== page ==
Nutrigenetics and Nutrigenomics
There is a rapidly growing world of epigenetics that is going to completely transform your health in ways we cannot even imagine.
The Human Genome Project was launched in 1990 with the goal of identifying and mapping out every single gene in the human genetic code. When the human genome was completed in 2003, entire fields of scientific study opened up. Nutrigenetics and nutrigenomics are just two of the fields to benefit, and to date, thousands of studies have already been performed and published on these topics.
Nutrigenomics research takes a general look at how many nutrients or calories an average person should consume and how certain supplements can affect you. T It is recommended that people find the nutrients that can work for them most effectively. This will help determine the specifically required nutrients by their bodies and find out what works for each genetic type.
Nutrigenomics at a whole looks and evaluates how what we eat affects our genes as well as our overall health. It has the potential to cure diseases and also prevent them through nutrition. When this is discovered as a solution, there will no longer be diet recommendations where people of different shapes and sizes are recommended to one type of solution.
Nutrigenetics, on the other hand, looks at the relationships in genes and diets and how the health of an individual is affected. It is the foundation of nutrition that is personalized and made to fit the person’s vitamin and calorie intake.
Below is a brief summary of these two fields to help you appreciate this revolutionary field to empower you to start to investigate your own genetic tendencies so you can find your optimal diet that leads to YOUR optimal health.
Nutrigenetic diet-gene interaction
A nutrigenetic interaction involves a change in nucleotide sequence that influences how we interact with the environment. “It focuses on the influence that gene variants have on our ability to interact with bioactive molecules in the molecular environment surrounding our cells, and the consequences of that interaction” (Joffe, 2019). Nutrigenetics aims to understand how the genetic background of an individual impact to the diet (Farhud et al, 2010). In essence, nutrigenetics examines how your body response to nutrients based on your genetics (Genetics, n.d.)
- Inflammation– TNFA -308 G>A. This risk allele is A. The AA genotype results in a two-fold increase in TNA–⍺ transcription and increase in the production of this inflammatory cytokine. As a result, individuals with this SNP are more at risk for low grade inflammation, in the right environment. This genotype is associated with obesity, IR, IBD, dyslipidemia and arthritis (Joffe, 2019).
- Oxidative stress– MNSOD Ala15Val 47 T>C. The risk allele is T. The TT genotype results in 30-40% less enzyme activity, increased superoxide levels, oxidative stress and the conditions associated with oxidative stress- such as CVD, DM, AD.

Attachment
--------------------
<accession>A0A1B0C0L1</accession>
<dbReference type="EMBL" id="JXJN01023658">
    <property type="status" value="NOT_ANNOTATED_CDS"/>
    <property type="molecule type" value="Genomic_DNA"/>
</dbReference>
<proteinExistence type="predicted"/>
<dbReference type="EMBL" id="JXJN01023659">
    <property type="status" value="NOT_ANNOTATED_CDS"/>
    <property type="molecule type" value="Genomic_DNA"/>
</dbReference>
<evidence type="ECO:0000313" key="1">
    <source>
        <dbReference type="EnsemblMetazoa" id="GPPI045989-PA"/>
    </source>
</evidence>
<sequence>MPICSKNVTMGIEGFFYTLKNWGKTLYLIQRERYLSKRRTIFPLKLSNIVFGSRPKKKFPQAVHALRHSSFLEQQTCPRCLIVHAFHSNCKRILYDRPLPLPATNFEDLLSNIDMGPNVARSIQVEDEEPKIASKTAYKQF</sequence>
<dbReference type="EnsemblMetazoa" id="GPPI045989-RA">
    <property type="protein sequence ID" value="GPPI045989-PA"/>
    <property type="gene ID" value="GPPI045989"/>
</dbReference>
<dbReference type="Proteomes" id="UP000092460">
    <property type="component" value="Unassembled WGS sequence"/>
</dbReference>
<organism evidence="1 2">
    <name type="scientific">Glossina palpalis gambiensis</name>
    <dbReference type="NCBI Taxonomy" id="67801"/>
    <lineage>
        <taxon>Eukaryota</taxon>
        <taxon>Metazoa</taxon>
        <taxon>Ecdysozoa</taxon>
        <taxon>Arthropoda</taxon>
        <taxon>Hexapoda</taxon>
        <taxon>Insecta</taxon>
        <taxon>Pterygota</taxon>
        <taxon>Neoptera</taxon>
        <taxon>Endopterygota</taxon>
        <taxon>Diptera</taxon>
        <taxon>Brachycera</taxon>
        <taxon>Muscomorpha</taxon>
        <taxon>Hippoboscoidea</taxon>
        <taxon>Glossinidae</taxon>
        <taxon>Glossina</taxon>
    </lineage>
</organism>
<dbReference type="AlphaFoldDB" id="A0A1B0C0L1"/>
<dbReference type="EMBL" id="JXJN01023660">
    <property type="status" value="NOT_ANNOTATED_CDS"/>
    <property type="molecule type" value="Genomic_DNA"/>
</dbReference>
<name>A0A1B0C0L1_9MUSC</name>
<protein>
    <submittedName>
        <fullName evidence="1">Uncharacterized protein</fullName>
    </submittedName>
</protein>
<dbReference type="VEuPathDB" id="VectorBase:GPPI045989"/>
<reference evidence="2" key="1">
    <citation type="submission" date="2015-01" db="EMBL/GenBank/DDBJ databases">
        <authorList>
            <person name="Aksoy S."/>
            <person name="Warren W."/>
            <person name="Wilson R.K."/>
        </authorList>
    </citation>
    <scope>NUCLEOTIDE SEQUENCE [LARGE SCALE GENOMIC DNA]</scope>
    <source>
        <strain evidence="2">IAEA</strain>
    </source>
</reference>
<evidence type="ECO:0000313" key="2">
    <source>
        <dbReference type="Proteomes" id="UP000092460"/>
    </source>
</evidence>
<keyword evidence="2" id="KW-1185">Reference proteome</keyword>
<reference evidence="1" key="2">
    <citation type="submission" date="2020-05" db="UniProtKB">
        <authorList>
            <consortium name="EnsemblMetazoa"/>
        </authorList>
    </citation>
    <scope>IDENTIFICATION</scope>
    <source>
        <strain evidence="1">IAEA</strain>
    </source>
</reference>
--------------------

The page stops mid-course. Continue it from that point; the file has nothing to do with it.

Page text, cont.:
A nutrigenomic interaction involves the influence of bioactive molecules or activities that interact with genes which *could* influence gene expression. This occurs by either turning genes on (activating gene expression) or turning them off (silencing gene expression). There is no change to DNA sequence so there is no genetic variant as in nutrigenetics. “Nutrigenomics aims to identify the effects of several nutrients, including macronutrients and micronutrients on the genome” (Farhud et al, 2010).
- Inflammation-A diet high in animal fat, particularly linolenic and arachidonic acid, and a deficiency of Omega-3 PUFA can influence gene expression of TNFA. Individuals with AA genotype are more at risk due to two-fold increase in TNFa transcription and subsequent increase in TNFa. A high fat diet can be associated with low grade chronic inflammation and inflammatory conditions such as obesity, IR, IBD, dyslipidemia and arthritis, possibly due to the increased expression of this gene.
- Oxidative stress -Exposure to environmental toxins, oxidative stress and nutrient deficiencies, particularly manganese, can influence gene expression of the MNSOD enzyme. Individuals with the CC genotype are more at risk due to decreased efficiency of MnSOD transport into mitochondria and 30-40% less enzyme activity compared to CC genotype when manganese deficiency or toxins interact with their genes to influence the gene expression.
Farhud D, Zarif Yeganeh M, Zarif Yeganeh M. Nutrigenomics and nutrigenetics. Iran J Public Health. ;39(4):1–14.
Joffe, Y (2019). Nutrigenetics, Nutrigenomic and Personalized Nutrition. [lecture] Retrieved (2019, May 17) from https://learn.muih.edu/courses/8262/pages/week-2-resources?module_item_id=251767 Vitagene (n.d.) What is Nutrigenetics and Nutrigenomics All About? Retrieved (2019, May 17) from https://vitagene.com/what-is-nutrigenetics-and-nutrigenomics/